Sarda orientalis

Striped bonito BIP
Characteristic features:

Steel-blue above with 5–11 narrow dark stripes on upper sides, silvery below, first dorsal fin dark.


Up to 102 cm TL and up to at least 10.7 kg in weight.1


Found in subtropical waters of the Indo-Pacific.


Inshore pelagic. Found within a temperature range of 13.5–23°C and found at depths from the surface to 30 m.


Feeds on smaller fish, particularly clupeoids and also small crustaceans and squids. Schools with similarly sized tuna. Length at 50% maturity was estimated between at between 42–54 cm FL.2 Relative fecundity varies from 293,793 to 696,512 for fishes between 39 and 52 cm FL. Maximum age is to at least 4 years.3

Indonesian fisheries:

Caught mainly by pole-and-line, also by purse seines and drift nets.

Similar species:

Euthynnus affinis
Mackerel tuna

Euthynnus affinis

Euthynnus affinis differs in having a series of oblique dark stripes (vs. 5–11 narrow dark horizontal stripes on upper sides); a dorsal scaleless area behind a corselet of well developed scales (vs. body entirely covered in minute scales) and 29–34 gill rakers on first gill arch (vs. 8–13).

Katsuwonus pelamis
Skipjack tuna

Katsuwonus pelamis

Katsuwonus pelamis differs in having 4–6 distinct dark longitudinal stripes on lower sides (vs. 5–11 narrow dark stripes on upper sides); a tongue without ridges or teeth (vs. 2 longitudinal ridges); body scaleless behind a scaled corselet (vs. body covered in minute scales behind a corselet of well-developed scales) and 53–63 gill rakers on first gill arch (vs. 8–13).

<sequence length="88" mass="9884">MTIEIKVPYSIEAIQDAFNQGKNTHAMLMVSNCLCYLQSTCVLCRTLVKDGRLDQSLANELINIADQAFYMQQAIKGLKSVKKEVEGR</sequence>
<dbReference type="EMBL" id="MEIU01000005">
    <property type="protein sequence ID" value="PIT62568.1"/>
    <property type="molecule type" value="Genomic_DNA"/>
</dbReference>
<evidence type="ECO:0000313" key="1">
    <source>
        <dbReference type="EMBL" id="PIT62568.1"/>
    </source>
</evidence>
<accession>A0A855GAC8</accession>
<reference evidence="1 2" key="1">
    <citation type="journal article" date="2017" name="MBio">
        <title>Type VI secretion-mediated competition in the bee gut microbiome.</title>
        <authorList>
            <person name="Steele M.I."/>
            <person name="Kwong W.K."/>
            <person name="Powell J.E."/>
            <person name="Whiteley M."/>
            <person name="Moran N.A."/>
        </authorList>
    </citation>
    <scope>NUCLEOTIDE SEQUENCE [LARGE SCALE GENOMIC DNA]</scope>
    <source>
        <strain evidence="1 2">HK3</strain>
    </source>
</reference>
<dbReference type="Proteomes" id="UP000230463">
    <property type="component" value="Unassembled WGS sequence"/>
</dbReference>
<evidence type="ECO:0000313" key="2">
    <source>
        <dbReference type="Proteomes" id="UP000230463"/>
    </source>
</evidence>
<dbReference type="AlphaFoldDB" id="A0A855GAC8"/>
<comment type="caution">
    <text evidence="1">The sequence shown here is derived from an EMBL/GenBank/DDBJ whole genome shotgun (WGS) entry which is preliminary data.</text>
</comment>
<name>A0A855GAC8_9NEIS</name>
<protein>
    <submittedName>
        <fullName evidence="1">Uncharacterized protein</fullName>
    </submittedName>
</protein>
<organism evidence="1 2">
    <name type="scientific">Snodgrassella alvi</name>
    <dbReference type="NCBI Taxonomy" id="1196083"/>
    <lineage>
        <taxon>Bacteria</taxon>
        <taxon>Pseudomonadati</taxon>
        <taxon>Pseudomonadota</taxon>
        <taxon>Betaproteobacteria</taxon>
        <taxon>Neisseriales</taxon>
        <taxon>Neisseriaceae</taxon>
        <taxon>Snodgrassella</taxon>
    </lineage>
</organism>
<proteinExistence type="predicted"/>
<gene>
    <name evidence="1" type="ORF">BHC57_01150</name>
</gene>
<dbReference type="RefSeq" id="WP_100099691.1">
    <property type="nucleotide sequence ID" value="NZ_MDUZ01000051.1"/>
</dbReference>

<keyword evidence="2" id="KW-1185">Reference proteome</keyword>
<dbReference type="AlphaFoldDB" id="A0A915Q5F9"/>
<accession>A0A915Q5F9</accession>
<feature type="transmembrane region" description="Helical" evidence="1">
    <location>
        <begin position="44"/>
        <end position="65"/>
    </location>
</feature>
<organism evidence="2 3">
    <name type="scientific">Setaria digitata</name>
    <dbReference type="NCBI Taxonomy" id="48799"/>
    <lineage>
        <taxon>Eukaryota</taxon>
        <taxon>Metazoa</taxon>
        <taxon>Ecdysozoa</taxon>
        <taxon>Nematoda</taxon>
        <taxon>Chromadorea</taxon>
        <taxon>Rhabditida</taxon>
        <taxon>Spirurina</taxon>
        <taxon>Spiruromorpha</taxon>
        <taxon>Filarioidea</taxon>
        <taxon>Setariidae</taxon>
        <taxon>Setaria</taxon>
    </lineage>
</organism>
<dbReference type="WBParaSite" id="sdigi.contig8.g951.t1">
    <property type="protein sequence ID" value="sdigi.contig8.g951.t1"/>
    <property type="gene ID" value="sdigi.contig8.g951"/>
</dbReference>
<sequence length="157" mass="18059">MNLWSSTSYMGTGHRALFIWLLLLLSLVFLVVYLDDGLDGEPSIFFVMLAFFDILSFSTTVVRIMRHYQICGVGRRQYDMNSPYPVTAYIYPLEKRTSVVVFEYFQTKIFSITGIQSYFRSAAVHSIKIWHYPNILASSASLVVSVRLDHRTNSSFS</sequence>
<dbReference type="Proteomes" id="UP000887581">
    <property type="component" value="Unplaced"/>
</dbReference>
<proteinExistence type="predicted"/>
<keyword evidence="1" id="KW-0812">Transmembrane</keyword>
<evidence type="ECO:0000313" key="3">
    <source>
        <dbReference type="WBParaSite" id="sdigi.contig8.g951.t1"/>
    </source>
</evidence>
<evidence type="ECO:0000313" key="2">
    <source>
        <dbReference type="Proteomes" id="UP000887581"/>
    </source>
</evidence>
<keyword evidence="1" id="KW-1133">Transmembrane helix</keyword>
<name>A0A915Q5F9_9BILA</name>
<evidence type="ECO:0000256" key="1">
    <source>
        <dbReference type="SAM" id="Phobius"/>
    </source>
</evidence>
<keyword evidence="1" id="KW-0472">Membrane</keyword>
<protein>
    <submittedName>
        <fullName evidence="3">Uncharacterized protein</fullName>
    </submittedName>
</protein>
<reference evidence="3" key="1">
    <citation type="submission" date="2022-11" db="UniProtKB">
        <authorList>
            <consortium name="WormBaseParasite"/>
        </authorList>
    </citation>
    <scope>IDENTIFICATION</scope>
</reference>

Auxis spp.
Frigate & bullet tunas

Auxis rochei
Auxis rochei

Auxis spp. differ in having a wider interdorsal space (vs. narrow); a tongue with longitudinal ridges (vs. without ridges or teeth); a scaleless dorsal area behind a scaled corselet (vs. body covered in minute scales behind scaled corselet area); vertical/oblique dark bars in dorsal scaleless area (vs. 5–11 narrow dark stripes on upper sides) and between 36–48 gill rakers on first gill arch (vs. 8–13).

Internal links:
External links:
  1. Collette BB, Nauen CE. FAO species catalogue. Volume 2. Scombrids of the world. An annotated and illustrated catalogue of tunas, mackerels, bonitos and related species known to date. 1983.
  2. Silas EG. Aspects of the taxonomy and biology of the oriental bonito Sarda orientalis (Temminck and Schlegel). 1964;
  3. Sivadas M, Abdussamad EM, Jasmine S, Rohit P, Koya KP, Ghosh S, et al. Assessment of the fishery and stock of striped bonito, Sarda orientalis (Temminck and Schlegel, 1844) along Kerala coast with a general description of its fishery from Indian coast. Indian Journal of Fisheries. 2012;59(2):57–61.